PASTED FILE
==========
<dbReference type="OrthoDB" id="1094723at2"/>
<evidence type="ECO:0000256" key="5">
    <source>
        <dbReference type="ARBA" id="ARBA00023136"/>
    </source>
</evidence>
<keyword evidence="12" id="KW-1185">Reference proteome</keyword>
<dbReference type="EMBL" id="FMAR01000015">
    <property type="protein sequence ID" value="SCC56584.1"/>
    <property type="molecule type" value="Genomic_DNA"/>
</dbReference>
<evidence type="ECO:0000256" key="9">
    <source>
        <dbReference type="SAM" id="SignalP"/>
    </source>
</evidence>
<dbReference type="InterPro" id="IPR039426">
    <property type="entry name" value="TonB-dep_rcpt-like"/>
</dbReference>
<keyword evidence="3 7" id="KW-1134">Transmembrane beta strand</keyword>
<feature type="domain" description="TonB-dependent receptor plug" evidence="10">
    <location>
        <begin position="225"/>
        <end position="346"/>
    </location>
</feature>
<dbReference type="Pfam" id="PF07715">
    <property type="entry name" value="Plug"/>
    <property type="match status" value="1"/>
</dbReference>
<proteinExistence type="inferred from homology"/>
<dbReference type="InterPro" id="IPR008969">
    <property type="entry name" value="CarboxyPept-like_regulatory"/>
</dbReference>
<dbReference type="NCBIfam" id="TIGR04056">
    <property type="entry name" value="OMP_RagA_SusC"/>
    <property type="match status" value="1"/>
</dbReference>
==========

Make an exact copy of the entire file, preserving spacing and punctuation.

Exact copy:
<dbReference type="OrthoDB" id="1094723at2"/>
<evidence type="ECO:0000256" key="5">
    <source>
        <dbReference type="ARBA" id="ARBA00023136"/>
    </source>
</evidence>
<keyword evidence="12" id="KW-1185">Reference proteome</keyword>
<dbReference type="EMBL" id="FMAR01000015">
    <property type="protein sequence ID" value="SCC56584.1"/>
    <property type="molecule type" value="Genomic_DNA"/>
</dbReference>
<evidence type="ECO:0000256" key="9">
    <source>
        <dbReference type="SAM" id="SignalP"/>
    </source>
</evidence>
<dbReference type="InterPro" id="IPR039426">
    <property type="entry name" value="TonB-dep_rcpt-like"/>
</dbReference>
<keyword evidence="3 7" id="KW-1134">Transmembrane beta strand</keyword>
<feature type="domain" description="TonB-dependent receptor plug" evidence="10">
    <location>
        <begin position="225"/>
        <end position="346"/>
    </location>
</feature>
<dbReference type="Pfam" id="PF07715">
    <property type="entry name" value="Plug"/>
    <property type="match status" value="1"/>
</dbReference>
<proteinExistence type="inferred from homology"/>
<dbReference type="InterPro" id="IPR008969">
    <property type="entry name" value="CarboxyPept-like_regulatory"/>
</dbReference>
<dbReference type="NCBIfam" id="TIGR04056">
    <property type="entry name" value="OMP_RagA_SusC"/>
    <property type="match status" value="1"/>
</dbReference>